How to make a bundt cake NOT STICK!

We’ve all had that bundt cake that sticks to the bottom of the pan, and all the sudden you’ve lost half your cake. Here are some tips I’ve learned to help prevent that:

1. Generously grease all sides of the pan with just your classic vegetable oil based non-stick spray. Do not use butter or margarine.

2. Using a sifter, dust cocoa powder (or you can use powdered sugar or flour in the future for lighter colored bundt cakes), around the main sections of the bundt pan.

3. After baking, let the cake rest about 10 minutes in the pan before tipping it over. Doing so will allow the edges to natural release from the sides of the pan. If you try to flip it out right away, the cake will still be wanting to cling to the hot pan and you could get a mess.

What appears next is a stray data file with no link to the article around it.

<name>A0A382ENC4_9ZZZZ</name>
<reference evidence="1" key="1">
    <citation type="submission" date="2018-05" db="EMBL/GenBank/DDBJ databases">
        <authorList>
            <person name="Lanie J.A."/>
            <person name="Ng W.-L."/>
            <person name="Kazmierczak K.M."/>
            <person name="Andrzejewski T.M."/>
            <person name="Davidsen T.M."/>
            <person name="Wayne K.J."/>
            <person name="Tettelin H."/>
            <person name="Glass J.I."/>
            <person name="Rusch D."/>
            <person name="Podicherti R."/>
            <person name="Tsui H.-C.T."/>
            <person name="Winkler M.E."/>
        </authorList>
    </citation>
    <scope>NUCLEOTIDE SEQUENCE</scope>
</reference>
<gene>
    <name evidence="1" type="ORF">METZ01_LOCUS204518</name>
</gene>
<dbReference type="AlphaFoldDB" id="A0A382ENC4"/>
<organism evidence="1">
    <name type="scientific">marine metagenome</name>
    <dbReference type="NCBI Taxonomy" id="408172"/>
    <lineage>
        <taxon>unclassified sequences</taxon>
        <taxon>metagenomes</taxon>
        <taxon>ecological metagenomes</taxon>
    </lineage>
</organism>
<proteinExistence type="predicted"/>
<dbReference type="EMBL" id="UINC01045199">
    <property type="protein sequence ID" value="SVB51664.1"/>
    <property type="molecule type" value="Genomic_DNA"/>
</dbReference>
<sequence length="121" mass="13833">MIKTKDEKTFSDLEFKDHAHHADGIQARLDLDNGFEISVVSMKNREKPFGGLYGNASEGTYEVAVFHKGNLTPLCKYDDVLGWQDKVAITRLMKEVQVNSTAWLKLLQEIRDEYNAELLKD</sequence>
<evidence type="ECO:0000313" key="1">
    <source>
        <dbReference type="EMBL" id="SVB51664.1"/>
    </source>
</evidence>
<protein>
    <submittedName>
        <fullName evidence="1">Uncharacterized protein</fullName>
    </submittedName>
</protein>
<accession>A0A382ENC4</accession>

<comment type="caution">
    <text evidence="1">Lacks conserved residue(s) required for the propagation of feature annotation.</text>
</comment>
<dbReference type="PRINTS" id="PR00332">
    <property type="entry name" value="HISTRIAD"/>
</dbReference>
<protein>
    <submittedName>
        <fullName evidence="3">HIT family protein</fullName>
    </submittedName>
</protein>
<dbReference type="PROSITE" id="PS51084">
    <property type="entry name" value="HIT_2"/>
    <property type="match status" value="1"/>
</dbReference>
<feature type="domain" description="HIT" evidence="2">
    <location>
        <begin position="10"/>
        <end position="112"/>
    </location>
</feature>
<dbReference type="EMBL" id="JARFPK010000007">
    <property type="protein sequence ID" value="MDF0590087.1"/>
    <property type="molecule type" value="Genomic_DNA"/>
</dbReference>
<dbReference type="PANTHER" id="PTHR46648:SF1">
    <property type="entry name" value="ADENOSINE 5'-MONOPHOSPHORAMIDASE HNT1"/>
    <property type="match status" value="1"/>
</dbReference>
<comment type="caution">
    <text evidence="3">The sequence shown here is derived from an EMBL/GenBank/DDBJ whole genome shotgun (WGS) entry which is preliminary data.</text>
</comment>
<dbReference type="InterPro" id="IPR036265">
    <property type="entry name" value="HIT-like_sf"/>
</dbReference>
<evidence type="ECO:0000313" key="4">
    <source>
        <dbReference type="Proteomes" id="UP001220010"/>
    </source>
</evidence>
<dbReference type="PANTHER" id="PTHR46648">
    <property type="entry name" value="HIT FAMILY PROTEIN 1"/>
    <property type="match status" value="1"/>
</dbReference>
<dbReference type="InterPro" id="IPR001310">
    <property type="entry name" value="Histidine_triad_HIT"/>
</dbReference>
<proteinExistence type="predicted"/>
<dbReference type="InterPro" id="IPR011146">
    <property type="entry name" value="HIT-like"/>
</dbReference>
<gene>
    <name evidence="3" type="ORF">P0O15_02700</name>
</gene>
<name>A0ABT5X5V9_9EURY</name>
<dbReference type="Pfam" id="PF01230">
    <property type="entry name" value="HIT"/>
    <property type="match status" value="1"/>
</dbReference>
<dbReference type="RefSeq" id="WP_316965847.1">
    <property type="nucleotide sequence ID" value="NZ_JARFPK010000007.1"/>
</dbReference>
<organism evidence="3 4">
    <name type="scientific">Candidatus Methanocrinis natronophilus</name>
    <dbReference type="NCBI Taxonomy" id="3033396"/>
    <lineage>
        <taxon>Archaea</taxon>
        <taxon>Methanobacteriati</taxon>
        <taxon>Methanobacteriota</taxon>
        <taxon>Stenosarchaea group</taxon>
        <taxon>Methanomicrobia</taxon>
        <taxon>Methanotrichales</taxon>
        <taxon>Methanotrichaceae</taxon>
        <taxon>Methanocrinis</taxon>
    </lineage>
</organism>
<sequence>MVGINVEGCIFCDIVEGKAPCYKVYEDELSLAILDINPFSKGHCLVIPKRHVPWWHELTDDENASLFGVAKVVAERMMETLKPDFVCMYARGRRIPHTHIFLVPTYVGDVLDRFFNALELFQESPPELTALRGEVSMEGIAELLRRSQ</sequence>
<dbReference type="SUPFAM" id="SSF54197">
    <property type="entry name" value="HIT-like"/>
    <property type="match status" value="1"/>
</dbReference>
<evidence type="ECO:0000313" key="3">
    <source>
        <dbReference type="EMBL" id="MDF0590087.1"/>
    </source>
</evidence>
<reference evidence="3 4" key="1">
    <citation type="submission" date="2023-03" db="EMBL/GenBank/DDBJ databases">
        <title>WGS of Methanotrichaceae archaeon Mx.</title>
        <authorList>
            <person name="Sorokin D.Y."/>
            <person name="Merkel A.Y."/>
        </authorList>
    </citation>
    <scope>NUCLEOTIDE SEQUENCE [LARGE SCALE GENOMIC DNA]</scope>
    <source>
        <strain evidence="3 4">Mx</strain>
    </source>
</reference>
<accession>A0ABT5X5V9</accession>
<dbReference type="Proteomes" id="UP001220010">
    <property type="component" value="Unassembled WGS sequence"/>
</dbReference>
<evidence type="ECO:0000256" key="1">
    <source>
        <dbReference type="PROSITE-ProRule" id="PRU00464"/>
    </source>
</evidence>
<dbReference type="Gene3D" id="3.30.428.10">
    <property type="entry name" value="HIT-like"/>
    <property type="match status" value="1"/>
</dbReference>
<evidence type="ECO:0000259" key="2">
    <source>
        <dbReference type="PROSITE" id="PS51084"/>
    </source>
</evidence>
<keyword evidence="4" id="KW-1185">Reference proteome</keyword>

4. When you flip the cake out, do so by placing a cooling rack on top of the pan, and while holding the rack and pan together, flip. If you just try to flop the cake out in the air onto a rack below, you could also invite a mess.

How to frost a bundt cake

Honestly, I struggled with how to frost this bundt cake for a while. I quite literally tested this cake TWELVE times to try to get everything right on the inside and outside.